Our 2014 spring turkey season turned out to be one heck of a year. Despite the super-dry range conditions, the gobbler and hens seemed to be in an active breeding mode until the very final hunt when all agreed that the deal was already over. Most times, the toms responded well to the hunter's calls.
But it was a different kind of year. Here's why:
Like most of the rest of the nation, West Texas put up with unusually cold weather which lingered well into April. Hunters suffered a 24 degree sunrise one morning.
Even back at the beginning of the season, the birds seemed to be acting uncharacteristically. Their spring rituals and habits seemed to be coming earlier than normal, despite the lingering cold weather.
In early April, all the birds had already moved away from their traditional locations - something they don't normally do until the end of the month.
Most every one of the gobblers taken was a two-year old.
There were zero three-year-olds due to the complete lack of a hatch back in 2011.
There was a smattering of four-year-olds, easily distinguished by their extra-long spurs. We tabulated their numbers at about 9% of the total number of gobblers taken.
A few jakes were seen, but not many. No jakes were taken during the harvest.
It should be noted that before the spring turkey season got underway, the Mustang Ranch Camp which has been a part of the Adobe Lodge group since 2004, elected to go its own way. Our parting was amicable. Ben McCulloch, a life-long friend, and his super team did an outstanding job with their hunters, but no hunt reports or photos were furnished by them.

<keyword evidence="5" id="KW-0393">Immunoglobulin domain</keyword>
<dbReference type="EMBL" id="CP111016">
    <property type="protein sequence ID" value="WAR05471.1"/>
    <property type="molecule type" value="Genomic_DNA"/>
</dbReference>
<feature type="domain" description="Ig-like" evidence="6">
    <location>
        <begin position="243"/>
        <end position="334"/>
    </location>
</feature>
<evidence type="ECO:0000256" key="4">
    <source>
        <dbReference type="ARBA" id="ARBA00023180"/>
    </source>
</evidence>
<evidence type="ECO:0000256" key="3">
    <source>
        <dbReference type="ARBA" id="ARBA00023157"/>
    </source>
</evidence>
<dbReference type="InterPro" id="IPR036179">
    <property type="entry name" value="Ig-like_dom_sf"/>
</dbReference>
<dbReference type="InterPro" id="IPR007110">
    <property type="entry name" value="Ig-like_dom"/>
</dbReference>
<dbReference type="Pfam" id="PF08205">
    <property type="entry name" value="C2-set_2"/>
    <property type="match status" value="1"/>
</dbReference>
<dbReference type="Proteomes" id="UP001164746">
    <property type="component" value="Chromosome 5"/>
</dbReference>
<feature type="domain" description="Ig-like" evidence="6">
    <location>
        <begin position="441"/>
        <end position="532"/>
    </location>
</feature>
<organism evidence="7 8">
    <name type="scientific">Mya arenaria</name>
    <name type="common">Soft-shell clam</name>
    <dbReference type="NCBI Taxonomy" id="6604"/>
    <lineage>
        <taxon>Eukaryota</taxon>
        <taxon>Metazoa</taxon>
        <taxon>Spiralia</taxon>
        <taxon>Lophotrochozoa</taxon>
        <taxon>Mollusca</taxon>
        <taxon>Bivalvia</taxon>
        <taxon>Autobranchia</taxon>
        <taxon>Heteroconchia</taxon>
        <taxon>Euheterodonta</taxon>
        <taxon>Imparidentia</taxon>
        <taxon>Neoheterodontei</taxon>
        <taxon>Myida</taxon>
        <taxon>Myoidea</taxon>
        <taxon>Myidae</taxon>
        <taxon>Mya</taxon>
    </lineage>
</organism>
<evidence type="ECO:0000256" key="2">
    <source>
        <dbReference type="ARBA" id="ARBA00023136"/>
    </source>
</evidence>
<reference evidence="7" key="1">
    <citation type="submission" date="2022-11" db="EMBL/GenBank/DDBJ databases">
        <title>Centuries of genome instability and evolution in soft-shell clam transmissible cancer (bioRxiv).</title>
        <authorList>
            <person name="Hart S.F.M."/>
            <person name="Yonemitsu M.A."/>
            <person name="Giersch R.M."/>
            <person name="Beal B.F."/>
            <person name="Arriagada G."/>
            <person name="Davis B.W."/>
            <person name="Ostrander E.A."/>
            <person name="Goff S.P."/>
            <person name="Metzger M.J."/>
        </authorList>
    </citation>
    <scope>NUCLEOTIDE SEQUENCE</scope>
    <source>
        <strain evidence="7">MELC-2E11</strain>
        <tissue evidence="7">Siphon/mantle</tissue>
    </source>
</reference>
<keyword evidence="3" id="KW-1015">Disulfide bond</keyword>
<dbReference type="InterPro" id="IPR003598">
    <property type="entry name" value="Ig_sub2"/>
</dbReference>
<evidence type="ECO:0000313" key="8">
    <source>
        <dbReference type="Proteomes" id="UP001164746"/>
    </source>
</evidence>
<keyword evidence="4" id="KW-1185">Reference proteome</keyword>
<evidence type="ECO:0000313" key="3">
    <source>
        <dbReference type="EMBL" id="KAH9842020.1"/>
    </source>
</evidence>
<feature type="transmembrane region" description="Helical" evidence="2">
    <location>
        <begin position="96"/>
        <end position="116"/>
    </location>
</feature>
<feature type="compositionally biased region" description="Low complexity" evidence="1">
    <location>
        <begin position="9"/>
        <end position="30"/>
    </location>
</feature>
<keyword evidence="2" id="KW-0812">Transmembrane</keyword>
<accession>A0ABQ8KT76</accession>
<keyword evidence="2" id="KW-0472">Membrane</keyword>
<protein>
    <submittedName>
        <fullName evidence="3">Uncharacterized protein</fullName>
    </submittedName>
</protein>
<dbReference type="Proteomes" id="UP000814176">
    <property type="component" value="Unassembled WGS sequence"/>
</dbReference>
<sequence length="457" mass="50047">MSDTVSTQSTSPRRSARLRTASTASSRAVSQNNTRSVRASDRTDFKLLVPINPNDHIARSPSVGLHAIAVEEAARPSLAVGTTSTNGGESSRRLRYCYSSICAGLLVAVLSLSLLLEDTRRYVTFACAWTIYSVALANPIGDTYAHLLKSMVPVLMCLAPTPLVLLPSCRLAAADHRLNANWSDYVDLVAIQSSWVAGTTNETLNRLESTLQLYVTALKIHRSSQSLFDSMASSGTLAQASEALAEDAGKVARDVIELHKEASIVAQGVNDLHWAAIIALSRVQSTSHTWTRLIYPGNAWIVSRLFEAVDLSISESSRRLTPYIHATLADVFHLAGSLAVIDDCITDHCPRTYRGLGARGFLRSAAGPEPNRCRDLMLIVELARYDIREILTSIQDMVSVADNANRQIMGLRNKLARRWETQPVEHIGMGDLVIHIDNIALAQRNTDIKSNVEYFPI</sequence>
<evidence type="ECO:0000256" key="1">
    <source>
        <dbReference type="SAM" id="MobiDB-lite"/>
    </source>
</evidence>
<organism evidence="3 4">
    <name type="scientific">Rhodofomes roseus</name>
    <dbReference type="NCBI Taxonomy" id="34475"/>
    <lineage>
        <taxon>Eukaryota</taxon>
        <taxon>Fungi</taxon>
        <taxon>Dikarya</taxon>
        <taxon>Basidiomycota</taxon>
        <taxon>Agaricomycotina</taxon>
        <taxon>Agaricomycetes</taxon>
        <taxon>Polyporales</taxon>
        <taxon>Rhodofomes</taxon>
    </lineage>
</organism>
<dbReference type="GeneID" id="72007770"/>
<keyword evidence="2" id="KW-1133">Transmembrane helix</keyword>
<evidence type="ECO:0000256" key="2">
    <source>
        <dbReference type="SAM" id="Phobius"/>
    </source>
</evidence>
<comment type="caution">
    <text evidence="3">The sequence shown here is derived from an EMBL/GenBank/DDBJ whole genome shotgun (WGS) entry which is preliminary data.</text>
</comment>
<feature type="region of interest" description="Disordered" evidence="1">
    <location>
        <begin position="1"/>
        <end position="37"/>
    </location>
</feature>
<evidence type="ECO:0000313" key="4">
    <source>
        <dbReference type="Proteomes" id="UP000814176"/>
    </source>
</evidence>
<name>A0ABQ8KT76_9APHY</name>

So the statistics above reflect only the gobblers taken at the Home Camp and the McManus Ranch.
But counting the 15 hunters sent to the Mustang Ranch booked by Adobe Lodge, 45% of our spring turkey hunters in 2014 at all three camps were repeat clients. Turkey folks, being gypsies at heart and often in quest of the fabled "Grand Slam" of the four species in America, don't return at the same level as do our deer hunters.
Counting only the toms taken at the two camps (Home, McManus), here are the numbers:
52 hunters collected a total of 78 longbeards.
32 of them tagged-out with two birds/each.
14 hunters took home only one gobbler. Several declared that one was enough.
Only six hunters failed to take a bird.
We tabulated nine missed shots that, had they been successful, would have changed the numbers above.
9 of the 78 toms had beards that reached 10 inches or better.
7 of the gobblers had spurs which measured 1 1/4 inches or more.
No doubt, the extra-dry spring affected the weight of the toms. Even so, 22% of them reached the 20 lb. mark.
Below are photos of the best birds of the season at both camps.